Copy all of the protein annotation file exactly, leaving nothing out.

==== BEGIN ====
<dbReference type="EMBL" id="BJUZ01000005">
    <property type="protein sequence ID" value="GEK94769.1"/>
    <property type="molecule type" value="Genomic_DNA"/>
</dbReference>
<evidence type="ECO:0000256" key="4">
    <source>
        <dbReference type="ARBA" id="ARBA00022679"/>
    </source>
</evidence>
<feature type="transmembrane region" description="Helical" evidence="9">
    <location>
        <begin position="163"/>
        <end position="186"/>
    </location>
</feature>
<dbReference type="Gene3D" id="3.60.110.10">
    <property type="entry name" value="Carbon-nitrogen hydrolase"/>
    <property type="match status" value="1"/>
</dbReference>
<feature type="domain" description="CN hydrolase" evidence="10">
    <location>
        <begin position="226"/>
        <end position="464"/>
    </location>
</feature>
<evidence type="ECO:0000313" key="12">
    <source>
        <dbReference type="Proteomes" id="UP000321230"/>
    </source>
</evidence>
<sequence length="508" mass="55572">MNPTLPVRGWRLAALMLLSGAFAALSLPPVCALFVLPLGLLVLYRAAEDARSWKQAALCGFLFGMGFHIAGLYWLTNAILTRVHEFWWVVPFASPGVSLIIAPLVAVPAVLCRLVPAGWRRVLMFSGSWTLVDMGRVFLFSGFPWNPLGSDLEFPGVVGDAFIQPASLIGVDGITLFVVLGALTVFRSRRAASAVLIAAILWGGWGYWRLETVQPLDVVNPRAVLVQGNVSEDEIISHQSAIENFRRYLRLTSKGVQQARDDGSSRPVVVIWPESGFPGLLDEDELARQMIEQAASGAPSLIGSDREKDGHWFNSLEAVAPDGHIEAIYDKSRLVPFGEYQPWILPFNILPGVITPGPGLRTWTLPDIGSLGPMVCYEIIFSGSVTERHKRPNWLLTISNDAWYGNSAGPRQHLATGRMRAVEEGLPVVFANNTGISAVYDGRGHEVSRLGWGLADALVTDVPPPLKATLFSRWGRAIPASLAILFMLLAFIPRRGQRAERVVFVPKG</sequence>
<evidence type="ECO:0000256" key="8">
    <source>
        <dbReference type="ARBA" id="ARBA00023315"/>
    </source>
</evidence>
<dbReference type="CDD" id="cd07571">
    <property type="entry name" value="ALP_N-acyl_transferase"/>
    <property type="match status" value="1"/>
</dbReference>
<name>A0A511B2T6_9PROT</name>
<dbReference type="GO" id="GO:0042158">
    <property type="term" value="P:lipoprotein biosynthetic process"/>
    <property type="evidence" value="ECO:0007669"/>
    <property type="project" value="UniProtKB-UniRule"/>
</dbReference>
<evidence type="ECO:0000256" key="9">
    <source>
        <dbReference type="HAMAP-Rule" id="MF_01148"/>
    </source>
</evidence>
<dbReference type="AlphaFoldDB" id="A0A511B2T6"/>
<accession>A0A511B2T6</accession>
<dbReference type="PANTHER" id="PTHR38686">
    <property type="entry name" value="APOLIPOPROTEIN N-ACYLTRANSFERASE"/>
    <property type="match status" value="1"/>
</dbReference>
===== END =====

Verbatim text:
<dbReference type="EMBL" id="BJUZ01000005">
    <property type="protein sequence ID" value="GEK94769.1"/>
    <property type="molecule type" value="Genomic_DNA"/>
</dbReference>
<evidence type="ECO:0000256" key="4">
    <source>
        <dbReference type="ARBA" id="ARBA00022679"/>
    </source>
</evidence>
<feature type="transmembrane region" description="Helical" evidence="9">
    <location>
        <begin position="163"/>
        <end position="186"/>
    </location>
</feature>
<dbReference type="Gene3D" id="3.60.110.10">
    <property type="entry name" value="Carbon-nitrogen hydrolase"/>
    <property type="match status" value="1"/>
</dbReference>
<feature type="domain" description="CN hydrolase" evidence="10">
    <location>
        <begin position="226"/>
        <end position="464"/>
    </location>
</feature>
<evidence type="ECO:0000313" key="12">
    <source>
        <dbReference type="Proteomes" id="UP000321230"/>
    </source>
</evidence>
<sequence length="508" mass="55572">MNPTLPVRGWRLAALMLLSGAFAALSLPPVCALFVLPLGLLVLYRAAEDARSWKQAALCGFLFGMGFHIAGLYWLTNAILTRVHEFWWVVPFASPGVSLIIAPLVAVPAVLCRLVPAGWRRVLMFSGSWTLVDMGRVFLFSGFPWNPLGSDLEFPGVVGDAFIQPASLIGVDGITLFVVLGALTVFRSRRAASAVLIAAILWGGWGYWRLETVQPLDVVNPRAVLVQGNVSEDEIISHQSAIENFRRYLRLTSKGVQQARDDGSSRPVVVIWPESGFPGLLDEDELARQMIEQAASGAPSLIGSDREKDGHWFNSLEAVAPDGHIEAIYDKSRLVPFGEYQPWILPFNILPGVITPGPGLRTWTLPDIGSLGPMVCYEIIFSGSVTERHKRPNWLLTISNDAWYGNSAGPRQHLATGRMRAVEEGLPVVFANNTGISAVYDGRGHEVSRLGWGLADALVTDVPPPLKATLFSRWGRAIPASLAILFMLLAFIPRRGQRAERVVFVPKG</sequence>
<evidence type="ECO:0000256" key="8">
    <source>
        <dbReference type="ARBA" id="ARBA00023315"/>
    </source>
</evidence>
<dbReference type="CDD" id="cd07571">
    <property type="entry name" value="ALP_N-acyl_transferase"/>
    <property type="match status" value="1"/>
</dbReference>
<name>A0A511B2T6_9PROT</name>
<dbReference type="GO" id="GO:0042158">
    <property type="term" value="P:lipoprotein biosynthetic process"/>
    <property type="evidence" value="ECO:0007669"/>
    <property type="project" value="UniProtKB-UniRule"/>
</dbReference>
<evidence type="ECO:0000256" key="9">
    <source>
        <dbReference type="HAMAP-Rule" id="MF_01148"/>
    </source>
</evidence>
<dbReference type="AlphaFoldDB" id="A0A511B2T6"/>
<accession>A0A511B2T6</accession>
<dbReference type="PANTHER" id="PTHR38686">
    <property type="entry name" value="APOLIPOPROTEIN N-ACYLTRANSFERASE"/>
    <property type="match status" value="1"/>
</dbReference>